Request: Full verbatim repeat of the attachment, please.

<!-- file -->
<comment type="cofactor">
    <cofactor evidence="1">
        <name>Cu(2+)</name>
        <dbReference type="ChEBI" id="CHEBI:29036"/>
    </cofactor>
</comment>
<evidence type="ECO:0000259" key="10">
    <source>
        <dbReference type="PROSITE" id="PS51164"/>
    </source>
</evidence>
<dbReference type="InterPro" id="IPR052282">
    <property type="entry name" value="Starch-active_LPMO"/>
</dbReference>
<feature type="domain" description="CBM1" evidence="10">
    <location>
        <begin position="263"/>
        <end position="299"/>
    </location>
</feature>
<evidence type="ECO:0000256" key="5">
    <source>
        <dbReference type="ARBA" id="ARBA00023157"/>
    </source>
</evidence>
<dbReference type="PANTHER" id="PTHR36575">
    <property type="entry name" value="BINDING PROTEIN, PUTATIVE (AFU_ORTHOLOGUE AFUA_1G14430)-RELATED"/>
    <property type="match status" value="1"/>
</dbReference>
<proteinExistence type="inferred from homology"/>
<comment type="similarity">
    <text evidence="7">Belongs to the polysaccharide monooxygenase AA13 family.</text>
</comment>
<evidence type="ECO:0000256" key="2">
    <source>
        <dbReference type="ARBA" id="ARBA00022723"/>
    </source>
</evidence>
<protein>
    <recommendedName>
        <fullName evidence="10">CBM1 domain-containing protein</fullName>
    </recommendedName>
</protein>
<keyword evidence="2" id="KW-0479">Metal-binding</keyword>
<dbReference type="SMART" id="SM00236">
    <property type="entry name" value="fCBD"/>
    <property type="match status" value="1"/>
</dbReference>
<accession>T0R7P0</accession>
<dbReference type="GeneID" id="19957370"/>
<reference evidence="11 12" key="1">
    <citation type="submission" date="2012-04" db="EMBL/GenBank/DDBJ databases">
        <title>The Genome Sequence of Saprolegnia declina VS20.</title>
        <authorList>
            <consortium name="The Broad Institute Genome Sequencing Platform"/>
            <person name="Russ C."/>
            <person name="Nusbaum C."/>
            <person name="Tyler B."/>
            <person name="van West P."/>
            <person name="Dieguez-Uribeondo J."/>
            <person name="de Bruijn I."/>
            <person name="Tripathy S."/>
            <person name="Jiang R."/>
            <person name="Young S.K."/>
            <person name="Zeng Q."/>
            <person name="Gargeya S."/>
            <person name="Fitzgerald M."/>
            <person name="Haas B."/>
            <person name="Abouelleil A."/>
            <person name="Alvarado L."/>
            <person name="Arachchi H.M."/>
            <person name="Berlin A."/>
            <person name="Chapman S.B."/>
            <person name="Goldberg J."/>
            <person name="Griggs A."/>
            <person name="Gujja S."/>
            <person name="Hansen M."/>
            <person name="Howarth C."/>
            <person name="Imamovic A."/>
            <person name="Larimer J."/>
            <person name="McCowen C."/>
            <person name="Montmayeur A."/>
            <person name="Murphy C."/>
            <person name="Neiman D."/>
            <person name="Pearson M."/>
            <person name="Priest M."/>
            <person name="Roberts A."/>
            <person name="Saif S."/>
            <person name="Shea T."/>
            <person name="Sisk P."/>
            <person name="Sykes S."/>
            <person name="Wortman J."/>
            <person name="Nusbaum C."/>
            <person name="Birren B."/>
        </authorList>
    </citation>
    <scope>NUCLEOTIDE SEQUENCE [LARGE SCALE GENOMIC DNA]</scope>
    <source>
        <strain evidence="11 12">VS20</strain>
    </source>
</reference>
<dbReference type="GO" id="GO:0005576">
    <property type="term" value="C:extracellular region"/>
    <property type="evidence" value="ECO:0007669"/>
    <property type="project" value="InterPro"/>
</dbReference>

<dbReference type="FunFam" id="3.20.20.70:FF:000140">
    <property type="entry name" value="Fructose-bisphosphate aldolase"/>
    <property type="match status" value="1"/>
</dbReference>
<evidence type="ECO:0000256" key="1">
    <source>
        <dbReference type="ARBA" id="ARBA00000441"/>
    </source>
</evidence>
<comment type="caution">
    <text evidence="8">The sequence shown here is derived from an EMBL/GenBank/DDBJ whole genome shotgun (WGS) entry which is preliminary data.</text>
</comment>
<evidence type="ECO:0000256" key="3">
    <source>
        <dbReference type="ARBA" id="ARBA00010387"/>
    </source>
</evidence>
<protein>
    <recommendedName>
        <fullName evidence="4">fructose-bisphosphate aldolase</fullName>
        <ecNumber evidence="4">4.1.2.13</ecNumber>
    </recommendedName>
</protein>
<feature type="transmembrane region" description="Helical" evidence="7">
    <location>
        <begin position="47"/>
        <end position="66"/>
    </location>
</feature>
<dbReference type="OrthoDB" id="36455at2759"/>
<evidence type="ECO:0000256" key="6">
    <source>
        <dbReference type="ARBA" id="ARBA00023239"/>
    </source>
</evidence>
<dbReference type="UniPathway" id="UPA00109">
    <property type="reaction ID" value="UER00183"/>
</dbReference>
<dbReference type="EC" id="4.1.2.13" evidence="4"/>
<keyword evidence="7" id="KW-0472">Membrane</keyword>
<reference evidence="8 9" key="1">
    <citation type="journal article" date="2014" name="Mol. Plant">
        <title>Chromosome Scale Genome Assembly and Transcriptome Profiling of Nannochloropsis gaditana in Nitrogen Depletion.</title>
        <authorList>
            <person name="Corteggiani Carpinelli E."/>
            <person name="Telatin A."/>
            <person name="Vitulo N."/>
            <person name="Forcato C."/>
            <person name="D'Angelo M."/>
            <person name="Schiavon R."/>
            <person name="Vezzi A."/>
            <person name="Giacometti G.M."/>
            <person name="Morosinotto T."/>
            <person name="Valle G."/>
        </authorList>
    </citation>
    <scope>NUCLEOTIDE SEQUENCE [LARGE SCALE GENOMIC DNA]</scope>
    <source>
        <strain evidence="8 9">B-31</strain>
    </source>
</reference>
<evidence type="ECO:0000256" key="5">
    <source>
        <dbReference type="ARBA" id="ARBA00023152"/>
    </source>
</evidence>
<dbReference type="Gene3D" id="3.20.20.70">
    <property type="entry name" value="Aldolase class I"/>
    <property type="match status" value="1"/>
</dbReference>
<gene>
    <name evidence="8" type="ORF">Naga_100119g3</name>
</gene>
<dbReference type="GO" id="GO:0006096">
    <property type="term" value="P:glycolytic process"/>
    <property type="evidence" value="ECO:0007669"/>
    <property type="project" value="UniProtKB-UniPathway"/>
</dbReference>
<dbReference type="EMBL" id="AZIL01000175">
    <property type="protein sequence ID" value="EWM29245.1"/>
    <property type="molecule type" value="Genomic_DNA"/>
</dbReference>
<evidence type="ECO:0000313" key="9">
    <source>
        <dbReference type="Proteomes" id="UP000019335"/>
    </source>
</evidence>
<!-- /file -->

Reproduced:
<comment type="cofactor">
    <cofactor evidence="1">
        <name>Cu(2+)</name>
        <dbReference type="ChEBI" id="CHEBI:29036"/>
    </cofactor>
</comment>
<evidence type="ECO:0000259" key="10">
    <source>
        <dbReference type="PROSITE" id="PS51164"/>
    </source>
</evidence>
<dbReference type="InterPro" id="IPR052282">
    <property type="entry name" value="Starch-active_LPMO"/>
</dbReference>
<feature type="domain" description="CBM1" evidence="10">
    <location>
        <begin position="263"/>
        <end position="299"/>
    </location>
</feature>
<evidence type="ECO:0000256" key="5">
    <source>
        <dbReference type="ARBA" id="ARBA00023157"/>
    </source>
</evidence>
<dbReference type="PANTHER" id="PTHR36575">
    <property type="entry name" value="BINDING PROTEIN, PUTATIVE (AFU_ORTHOLOGUE AFUA_1G14430)-RELATED"/>
    <property type="match status" value="1"/>
</dbReference>
<proteinExistence type="inferred from homology"/>
<comment type="similarity">
    <text evidence="7">Belongs to the polysaccharide monooxygenase AA13 family.</text>
</comment>
<evidence type="ECO:0000256" key="2">
    <source>
        <dbReference type="ARBA" id="ARBA00022723"/>
    </source>
</evidence>
<protein>
    <recommendedName>
        <fullName evidence="10">CBM1 domain-containing protein</fullName>
    </recommendedName>
</protein>
<keyword evidence="2" id="KW-0479">Metal-binding</keyword>
<dbReference type="SMART" id="SM00236">
    <property type="entry name" value="fCBD"/>
    <property type="match status" value="1"/>
</dbReference>
<accession>T0R7P0</accession>
<dbReference type="GeneID" id="19957370"/>
<reference evidence="11 12" key="1">
    <citation type="submission" date="2012-04" db="EMBL/GenBank/DDBJ databases">
        <title>The Genome Sequence of Saprolegnia declina VS20.</title>
        <authorList>
            <consortium name="The Broad Institute Genome Sequencing Platform"/>
            <person name="Russ C."/>
            <person name="Nusbaum C."/>
            <person name="Tyler B."/>
            <person name="van West P."/>
            <person name="Dieguez-Uribeondo J."/>
            <person name="de Bruijn I."/>
            <person name="Tripathy S."/>
            <person name="Jiang R."/>
            <person name="Young S.K."/>
            <person name="Zeng Q."/>
            <person name="Gargeya S."/>
            <person name="Fitzgerald M."/>
            <person name="Haas B."/>
            <person name="Abouelleil A."/>
            <person name="Alvarado L."/>
            <person name="Arachchi H.M."/>
            <person name="Berlin A."/>
            <person name="Chapman S.B."/>
            <person name="Goldberg J."/>
            <person name="Griggs A."/>
            <person name="Gujja S."/>
            <person name="Hansen M."/>
            <person name="Howarth C."/>
            <person name="Imamovic A."/>
            <person name="Larimer J."/>
            <person name="McCowen C."/>
            <person name="Montmayeur A."/>
            <person name="Murphy C."/>
            <person name="Neiman D."/>
            <person name="Pearson M."/>
            <person name="Priest M."/>
            <person name="Roberts A."/>
            <person name="Saif S."/>
            <person name="Shea T."/>
            <person name="Sisk P."/>
            <person name="Sykes S."/>
            <person name="Wortman J."/>
            <person name="Nusbaum C."/>
            <person name="Birren B."/>
        </authorList>
    </citation>
    <scope>NUCLEOTIDE SEQUENCE [LARGE SCALE GENOMIC DNA]</scope>
    <source>
        <strain evidence="11 12">VS20</strain>
    </source>
</reference>
<dbReference type="GO" id="GO:0005576">
    <property type="term" value="C:extracellular region"/>
    <property type="evidence" value="ECO:0007669"/>
    <property type="project" value="InterPro"/>
</dbReference>

<dbReference type="FunFam" id="3.20.20.70:FF:000140">
    <property type="entry name" value="Fructose-bisphosphate aldolase"/>
    <property type="match status" value="1"/>
</dbReference>
<evidence type="ECO:0000256" key="1">
    <source>
        <dbReference type="ARBA" id="ARBA00000441"/>
    </source>
</evidence>
<comment type="caution">
    <text evidence="8">The sequence shown here is derived from an EMBL/GenBank/DDBJ whole genome shotgun (WGS) entry which is preliminary data.</text>
</comment>
<evidence type="ECO:0000256" key="3">
    <source>
        <dbReference type="ARBA" id="ARBA00010387"/>
    </source>
</evidence>
<protein>
    <recommendedName>
        <fullName evidence="4">fructose-bisphosphate aldolase</fullName>
        <ecNumber evidence="4">4.1.2.13</ecNumber>
    </recommendedName>
</protein>
<feature type="transmembrane region" description="Helical" evidence="7">
    <location>
        <begin position="47"/>
        <end position="66"/>
    </location>
</feature>
<dbReference type="OrthoDB" id="36455at2759"/>
<evidence type="ECO:0000256" key="6">
    <source>
        <dbReference type="ARBA" id="ARBA00023239"/>
    </source>
</evidence>
<dbReference type="UniPathway" id="UPA00109">
    <property type="reaction ID" value="UER00183"/>
</dbReference>
<dbReference type="EC" id="4.1.2.13" evidence="4"/>
<keyword evidence="7" id="KW-0472">Membrane</keyword>
<reference evidence="8 9" key="1">
    <citation type="journal article" date="2014" name="Mol. Plant">
        <title>Chromosome Scale Genome Assembly and Transcriptome Profiling of Nannochloropsis gaditana in Nitrogen Depletion.</title>
        <authorList>
            <person name="Corteggiani Carpinelli E."/>
            <person name="Telatin A."/>
            <person name="Vitulo N."/>
            <person name="Forcato C."/>
            <person name="D'Angelo M."/>
            <person name="Schiavon R."/>
            <person name="Vezzi A."/>
            <person name="Giacometti G.M."/>
            <person name="Morosinotto T."/>
            <person name="Valle G."/>
        </authorList>
    </citation>
    <scope>NUCLEOTIDE SEQUENCE [LARGE SCALE GENOMIC DNA]</scope>
    <source>
        <strain evidence="8 9">B-31</strain>
    </source>
</reference>
<evidence type="ECO:0000256" key="5">
    <source>
        <dbReference type="ARBA" id="ARBA00023152"/>
    </source>
</evidence>
<dbReference type="Gene3D" id="3.20.20.70">
    <property type="entry name" value="Aldolase class I"/>
    <property type="match status" value="1"/>
</dbReference>
<gene>
    <name evidence="8" type="ORF">Naga_100119g3</name>
</gene>
<dbReference type="GO" id="GO:0006096">
    <property type="term" value="P:glycolytic process"/>
    <property type="evidence" value="ECO:0007669"/>
    <property type="project" value="UniProtKB-UniPathway"/>
</dbReference>
<dbReference type="EMBL" id="AZIL01000175">
    <property type="protein sequence ID" value="EWM29245.1"/>
    <property type="molecule type" value="Genomic_DNA"/>
</dbReference>
<evidence type="ECO:0000313" key="9">
    <source>
        <dbReference type="Proteomes" id="UP000019335"/>
    </source>
</evidence>